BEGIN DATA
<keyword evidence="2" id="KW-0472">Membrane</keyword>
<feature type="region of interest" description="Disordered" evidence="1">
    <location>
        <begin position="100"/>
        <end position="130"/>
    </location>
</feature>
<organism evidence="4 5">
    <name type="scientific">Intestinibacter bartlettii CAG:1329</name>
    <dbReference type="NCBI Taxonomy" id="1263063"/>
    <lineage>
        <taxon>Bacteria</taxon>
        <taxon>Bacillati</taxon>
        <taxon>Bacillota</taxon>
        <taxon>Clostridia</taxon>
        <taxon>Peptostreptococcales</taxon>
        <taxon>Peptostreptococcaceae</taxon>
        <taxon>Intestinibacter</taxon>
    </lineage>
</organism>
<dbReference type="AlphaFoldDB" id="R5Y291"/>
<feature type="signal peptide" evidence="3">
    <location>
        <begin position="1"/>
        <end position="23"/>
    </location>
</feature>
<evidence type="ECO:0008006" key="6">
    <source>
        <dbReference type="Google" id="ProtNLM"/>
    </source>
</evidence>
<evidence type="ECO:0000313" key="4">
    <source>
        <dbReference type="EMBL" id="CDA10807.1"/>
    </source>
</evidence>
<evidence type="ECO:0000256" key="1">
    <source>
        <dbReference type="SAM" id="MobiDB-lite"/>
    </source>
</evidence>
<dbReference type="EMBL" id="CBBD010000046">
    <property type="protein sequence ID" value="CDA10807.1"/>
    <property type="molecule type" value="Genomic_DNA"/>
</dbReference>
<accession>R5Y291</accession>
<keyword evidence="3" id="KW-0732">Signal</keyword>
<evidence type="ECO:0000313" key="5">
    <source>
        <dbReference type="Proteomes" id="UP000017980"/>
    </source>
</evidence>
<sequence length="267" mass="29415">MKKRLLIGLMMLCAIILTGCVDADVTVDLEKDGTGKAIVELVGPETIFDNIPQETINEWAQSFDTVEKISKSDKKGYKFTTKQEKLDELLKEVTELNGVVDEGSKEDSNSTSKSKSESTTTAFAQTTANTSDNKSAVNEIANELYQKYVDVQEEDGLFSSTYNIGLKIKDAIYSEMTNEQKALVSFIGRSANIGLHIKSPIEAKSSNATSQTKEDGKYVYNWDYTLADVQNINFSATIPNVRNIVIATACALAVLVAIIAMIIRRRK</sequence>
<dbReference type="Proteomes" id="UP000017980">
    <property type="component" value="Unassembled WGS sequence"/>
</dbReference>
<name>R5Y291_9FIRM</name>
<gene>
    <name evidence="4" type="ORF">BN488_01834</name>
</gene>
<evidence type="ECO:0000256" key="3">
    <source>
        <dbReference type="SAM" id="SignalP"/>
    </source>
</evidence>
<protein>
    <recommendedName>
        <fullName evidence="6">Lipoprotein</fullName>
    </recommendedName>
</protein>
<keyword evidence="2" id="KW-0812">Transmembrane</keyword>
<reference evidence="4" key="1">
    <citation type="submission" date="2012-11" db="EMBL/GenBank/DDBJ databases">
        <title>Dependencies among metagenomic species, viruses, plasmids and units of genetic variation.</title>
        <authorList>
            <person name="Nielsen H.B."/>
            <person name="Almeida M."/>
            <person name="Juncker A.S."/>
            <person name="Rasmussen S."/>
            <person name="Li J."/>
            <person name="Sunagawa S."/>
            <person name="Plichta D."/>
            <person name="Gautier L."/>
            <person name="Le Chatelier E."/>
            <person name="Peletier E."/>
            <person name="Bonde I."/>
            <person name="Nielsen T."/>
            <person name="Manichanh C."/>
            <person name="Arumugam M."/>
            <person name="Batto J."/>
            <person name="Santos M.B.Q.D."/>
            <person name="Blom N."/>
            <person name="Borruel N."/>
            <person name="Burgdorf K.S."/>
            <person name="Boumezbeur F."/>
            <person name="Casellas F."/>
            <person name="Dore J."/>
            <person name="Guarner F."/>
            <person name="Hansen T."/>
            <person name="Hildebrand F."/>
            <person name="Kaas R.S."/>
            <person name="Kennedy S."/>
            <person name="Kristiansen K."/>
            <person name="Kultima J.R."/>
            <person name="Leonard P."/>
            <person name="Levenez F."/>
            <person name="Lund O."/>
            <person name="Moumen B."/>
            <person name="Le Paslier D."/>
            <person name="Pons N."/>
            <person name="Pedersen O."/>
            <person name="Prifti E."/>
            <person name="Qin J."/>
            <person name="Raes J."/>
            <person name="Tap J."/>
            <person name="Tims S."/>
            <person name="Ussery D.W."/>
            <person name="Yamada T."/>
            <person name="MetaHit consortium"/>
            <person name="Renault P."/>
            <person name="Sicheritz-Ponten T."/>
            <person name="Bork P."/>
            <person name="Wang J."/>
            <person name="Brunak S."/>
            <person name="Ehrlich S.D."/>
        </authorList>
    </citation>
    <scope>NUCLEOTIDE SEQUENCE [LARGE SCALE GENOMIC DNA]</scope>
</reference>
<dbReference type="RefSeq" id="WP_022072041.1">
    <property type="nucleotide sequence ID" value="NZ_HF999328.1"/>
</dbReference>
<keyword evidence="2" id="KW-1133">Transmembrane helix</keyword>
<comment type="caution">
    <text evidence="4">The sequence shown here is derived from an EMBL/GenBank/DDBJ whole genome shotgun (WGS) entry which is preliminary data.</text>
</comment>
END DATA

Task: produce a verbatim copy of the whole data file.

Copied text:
<keyword evidence="2" id="KW-0472">Membrane</keyword>
<feature type="region of interest" description="Disordered" evidence="1">
    <location>
        <begin position="100"/>
        <end position="130"/>
    </location>
</feature>
<organism evidence="4 5">
    <name type="scientific">Intestinibacter bartlettii CAG:1329</name>
    <dbReference type="NCBI Taxonomy" id="1263063"/>
    <lineage>
        <taxon>Bacteria</taxon>
        <taxon>Bacillati</taxon>
        <taxon>Bacillota</taxon>
        <taxon>Clostridia</taxon>
        <taxon>Peptostreptococcales</taxon>
        <taxon>Peptostreptococcaceae</taxon>
        <taxon>Intestinibacter</taxon>
    </lineage>
</organism>
<dbReference type="AlphaFoldDB" id="R5Y291"/>
<feature type="signal peptide" evidence="3">
    <location>
        <begin position="1"/>
        <end position="23"/>
    </location>
</feature>
<evidence type="ECO:0008006" key="6">
    <source>
        <dbReference type="Google" id="ProtNLM"/>
    </source>
</evidence>
<evidence type="ECO:0000313" key="4">
    <source>
        <dbReference type="EMBL" id="CDA10807.1"/>
    </source>
</evidence>
<evidence type="ECO:0000256" key="1">
    <source>
        <dbReference type="SAM" id="MobiDB-lite"/>
    </source>
</evidence>
<dbReference type="EMBL" id="CBBD010000046">
    <property type="protein sequence ID" value="CDA10807.1"/>
    <property type="molecule type" value="Genomic_DNA"/>
</dbReference>
<accession>R5Y291</accession>
<keyword evidence="3" id="KW-0732">Signal</keyword>
<evidence type="ECO:0000313" key="5">
    <source>
        <dbReference type="Proteomes" id="UP000017980"/>
    </source>
</evidence>
<sequence length="267" mass="29415">MKKRLLIGLMMLCAIILTGCVDADVTVDLEKDGTGKAIVELVGPETIFDNIPQETINEWAQSFDTVEKISKSDKKGYKFTTKQEKLDELLKEVTELNGVVDEGSKEDSNSTSKSKSESTTTAFAQTTANTSDNKSAVNEIANELYQKYVDVQEEDGLFSSTYNIGLKIKDAIYSEMTNEQKALVSFIGRSANIGLHIKSPIEAKSSNATSQTKEDGKYVYNWDYTLADVQNINFSATIPNVRNIVIATACALAVLVAIIAMIIRRRK</sequence>
<dbReference type="Proteomes" id="UP000017980">
    <property type="component" value="Unassembled WGS sequence"/>
</dbReference>
<name>R5Y291_9FIRM</name>
<gene>
    <name evidence="4" type="ORF">BN488_01834</name>
</gene>
<evidence type="ECO:0000256" key="3">
    <source>
        <dbReference type="SAM" id="SignalP"/>
    </source>
</evidence>
<protein>
    <recommendedName>
        <fullName evidence="6">Lipoprotein</fullName>
    </recommendedName>
</protein>
<keyword evidence="2" id="KW-0812">Transmembrane</keyword>
<reference evidence="4" key="1">
    <citation type="submission" date="2012-11" db="EMBL/GenBank/DDBJ databases">
        <title>Dependencies among metagenomic species, viruses, plasmids and units of genetic variation.</title>
        <authorList>
            <person name="Nielsen H.B."/>
            <person name="Almeida M."/>
            <person name="Juncker A.S."/>
            <person name="Rasmussen S."/>
            <person name="Li J."/>
            <person name="Sunagawa S."/>
            <person name="Plichta D."/>
            <person name="Gautier L."/>
            <person name="Le Chatelier E."/>
            <person name="Peletier E."/>
            <person name="Bonde I."/>
            <person name="Nielsen T."/>
            <person name="Manichanh C."/>
            <person name="Arumugam M."/>
            <person name="Batto J."/>
            <person name="Santos M.B.Q.D."/>
            <person name="Blom N."/>
            <person name="Borruel N."/>
            <person name="Burgdorf K.S."/>
            <person name="Boumezbeur F."/>
            <person name="Casellas F."/>
            <person name="Dore J."/>
            <person name="Guarner F."/>
            <person name="Hansen T."/>
            <person name="Hildebrand F."/>
            <person name="Kaas R.S."/>
            <person name="Kennedy S."/>
            <person name="Kristiansen K."/>
            <person name="Kultima J.R."/>
            <person name="Leonard P."/>
            <person name="Levenez F."/>
            <person name="Lund O."/>
            <person name="Moumen B."/>
            <person name="Le Paslier D."/>
            <person name="Pons N."/>
            <person name="Pedersen O."/>
            <person name="Prifti E."/>
            <person name="Qin J."/>
            <person name="Raes J."/>
            <person name="Tap J."/>
            <person name="Tims S."/>
            <person name="Ussery D.W."/>
            <person name="Yamada T."/>
            <person name="MetaHit consortium"/>
            <person name="Renault P."/>
            <person name="Sicheritz-Ponten T."/>
            <person name="Bork P."/>
            <person name="Wang J."/>
            <person name="Brunak S."/>
            <person name="Ehrlich S.D."/>
        </authorList>
    </citation>
    <scope>NUCLEOTIDE SEQUENCE [LARGE SCALE GENOMIC DNA]</scope>
</reference>
<dbReference type="RefSeq" id="WP_022072041.1">
    <property type="nucleotide sequence ID" value="NZ_HF999328.1"/>
</dbReference>
<keyword evidence="2" id="KW-1133">Transmembrane helix</keyword>
<comment type="caution">
    <text evidence="4">The sequence shown here is derived from an EMBL/GenBank/DDBJ whole genome shotgun (WGS) entry which is preliminary data.</text>
</comment>